Southern China and northeastern Vietnam
Found near slow-flowing streams or ponds in evergreen and bamboo forests.
This small grayish-brown lizard has an orange to red colored throat and sides. On the head, the scales are plated, with ridged scales behind the eyes. Its most distinctive features are the two rows of enlarged, bony scales running down its back and muscular tail. These resemble the scales on a crocodile's tail, giving the lizard its name.
Coloration is variable within sexes. The males are generally more colorful then females. Colors intensify during the breeding season. In general, dorsal or back colors of various shades of brown from head to tail are the dominate color in both sexes. Ventral or belly colors vary from yellowish tan to light orange. Newborn crocodile lizards are uniformly deep brown, with a light tan snout and forehead.
Usually only one Chinese crocodile lizard will inhabits a pond. They prefer thick vegetation with tree branches overhanging the waterholes. This provides them with shade and sleeping places. Crocodile lizards will spend long periods of time out of the water, frequently remaining motionless for hours in a "metabolic pause." During this time they do not respond to any surrounding stimuli. The indigenous people call them "the lizard of great sleepiness". Observations of the Chinese crocodile lizard remaining immobile for hours, occasionally for days, led to the belief that it could cure insomnia. Their collection and consumption for traditional medicinal use has most likely been going on for hundreds of years.
It is semi-aquatic and is comfortable in shallow water or in overhanging branches where it waits for its prey. The Chinese crocodile lizard is able to dive beneath the surface and remain motionless or move around underwater for long periods of time. To do so it is able to reduce its respiratory rate drastically. When threatened, the crocodile lizard will flee into the water. It swims using its powerful tail and is a strong swimmer. If caught, it becomes a fierce fighter struggling violently all the while defecating, hissing, and biting to become free. They are largely diurnal, active during the day, with activity concentrated in the morning and evening, but they rarely engage in intense activity.
When the weather turns colder, the lizard will hibernate. Although usually solitary, it congregates with other lizards in rock crevices or tree holes before hibernating from November to March. Hibernation is triggered when the water temperatures drop below 60 degrees Fahrenheit. Hibernation ends in March when the pond water warms.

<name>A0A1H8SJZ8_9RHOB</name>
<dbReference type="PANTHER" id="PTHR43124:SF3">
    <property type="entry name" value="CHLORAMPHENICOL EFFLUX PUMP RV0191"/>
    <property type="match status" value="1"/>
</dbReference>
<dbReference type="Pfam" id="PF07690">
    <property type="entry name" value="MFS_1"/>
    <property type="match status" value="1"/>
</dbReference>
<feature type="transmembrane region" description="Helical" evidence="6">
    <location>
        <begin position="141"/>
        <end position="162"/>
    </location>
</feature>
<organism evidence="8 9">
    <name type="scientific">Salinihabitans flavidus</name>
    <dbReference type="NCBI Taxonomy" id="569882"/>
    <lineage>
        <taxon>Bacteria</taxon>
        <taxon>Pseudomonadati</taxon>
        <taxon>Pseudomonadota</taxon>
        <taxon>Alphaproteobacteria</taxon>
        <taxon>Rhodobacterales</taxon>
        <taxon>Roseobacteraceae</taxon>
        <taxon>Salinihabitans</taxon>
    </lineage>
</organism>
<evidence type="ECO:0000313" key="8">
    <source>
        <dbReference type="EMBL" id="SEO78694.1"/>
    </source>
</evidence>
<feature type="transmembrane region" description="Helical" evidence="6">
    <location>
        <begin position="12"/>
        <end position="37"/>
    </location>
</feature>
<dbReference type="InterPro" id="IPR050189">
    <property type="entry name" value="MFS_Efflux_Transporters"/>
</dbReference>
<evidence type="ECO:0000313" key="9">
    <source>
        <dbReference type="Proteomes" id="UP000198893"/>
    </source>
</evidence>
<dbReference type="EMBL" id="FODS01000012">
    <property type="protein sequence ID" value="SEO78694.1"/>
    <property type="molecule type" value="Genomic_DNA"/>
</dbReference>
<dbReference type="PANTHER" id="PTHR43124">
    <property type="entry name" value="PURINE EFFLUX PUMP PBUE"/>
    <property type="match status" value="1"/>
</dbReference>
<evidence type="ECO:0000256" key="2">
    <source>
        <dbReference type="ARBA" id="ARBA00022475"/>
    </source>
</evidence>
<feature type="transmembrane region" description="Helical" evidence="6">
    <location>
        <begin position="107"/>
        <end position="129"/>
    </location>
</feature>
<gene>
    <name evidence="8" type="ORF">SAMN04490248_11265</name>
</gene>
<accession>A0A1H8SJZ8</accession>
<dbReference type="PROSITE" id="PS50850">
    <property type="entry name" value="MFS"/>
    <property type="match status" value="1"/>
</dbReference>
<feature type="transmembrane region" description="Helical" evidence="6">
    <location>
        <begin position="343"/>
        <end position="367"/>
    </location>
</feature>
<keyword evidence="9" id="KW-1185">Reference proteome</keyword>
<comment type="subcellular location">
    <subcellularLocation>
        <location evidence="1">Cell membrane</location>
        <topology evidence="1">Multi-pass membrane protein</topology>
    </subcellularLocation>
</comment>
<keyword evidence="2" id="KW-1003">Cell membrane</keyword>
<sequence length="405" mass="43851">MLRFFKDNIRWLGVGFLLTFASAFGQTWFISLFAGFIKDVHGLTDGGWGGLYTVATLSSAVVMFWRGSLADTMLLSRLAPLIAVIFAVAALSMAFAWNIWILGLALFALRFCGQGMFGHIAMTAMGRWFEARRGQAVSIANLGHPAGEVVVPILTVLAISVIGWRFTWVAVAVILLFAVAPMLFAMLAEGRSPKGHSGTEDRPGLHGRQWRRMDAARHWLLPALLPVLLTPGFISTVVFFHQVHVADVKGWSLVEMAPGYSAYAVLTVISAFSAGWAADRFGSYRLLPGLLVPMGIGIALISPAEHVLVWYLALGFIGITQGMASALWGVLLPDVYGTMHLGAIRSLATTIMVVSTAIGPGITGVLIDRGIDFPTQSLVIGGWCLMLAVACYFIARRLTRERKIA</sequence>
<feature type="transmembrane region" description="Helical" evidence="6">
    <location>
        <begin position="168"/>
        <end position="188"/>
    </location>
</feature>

Chinese crocodile lizards reach sexual maturity between two and three years of age. Breeding takes place from July to August. Unlike other lizards that may have elaborate courtship behaviors, there is very little courtship behavior involved in their breeding season. Males have been documented to become brighter to attract the females. The females are pregnant for 8 months and she gives live birth to two to 12 offspring. The young are very active at birth, feeding and swimming almost immediately. Neither parent cares for the babies. The young remain at their birth pond area for a few weeks and the leave to seek their own pond or stream to defend.
Semiaquatic, the Chinese crocodile lizard is able to submerse and remain motionless or move around underwater as long as a half an hour, before returning to the surface to breathe. This shut-down mechanism could aid in calorie conservation, an adaptation to the temperature drastically cooling in the region.
Habitat loss is the biggest threat to this species. As areas are logged, ponds and streams dry up and reduce the amount of ground cover available. This makes the lizard more vulnerable to predators such as raptors. In 2003, a new population of crocodile lizards was found in Vietnam; however it is now almost extinct due to illegal logging. This lizards beautiful appearance and docile nature has also led to its decline in the wild. Many people seek them as pets. In the 1980's, large numbers were exported to Europe and America, further decimating already small populations. In 1990, the lizard was placed under CITES regulation in Appendix ll and virtually no imports of wild-caught specimens have since occurred in Europe or the United States.
In 1996, the Association of Zoos and Aquariums Lizard Advisory Group established long-term goals: (1) to improve the status and reproduction of rare and endangered lizards in North American collections; (2) to encourage the need and opportunity for captive-breeding programs; (3) to establish a worldwide network of field, zoo and conservation biologists and provide a forum through which this network can communicate. The crocodile lizard was placed in the high priority category to establish sustainable captive populations.
In 2008, it was estimated that only 1,000 to 2,500 individuals remained in the wild but due to their rugged habitat and reclusive nature, accurate counts are not available.
|Did YOU Know?|
|They are called “lizard of great sleepiness” because of their ability to remain motionless for hours.|
|Length:||Eight to 16 inches; males are larger than females.|
|Weight:||Up to 10 ounces|
|Average Lifespan:||In the wild: Unknown In captivity: 10 years|
|Wild Diet:||Feed on snails, tadpoles, dragonfly larvae, worms and insects.|
|Zoo Diet:||Earthworms, mealworms and crickets|
|Predators:||Birds of prey, mammals, snakes and humans|
|CITES Status:||Listed in Appendix ll, which regulates international trade of specimens|
|Where at the Zoo?||Small Animal Building|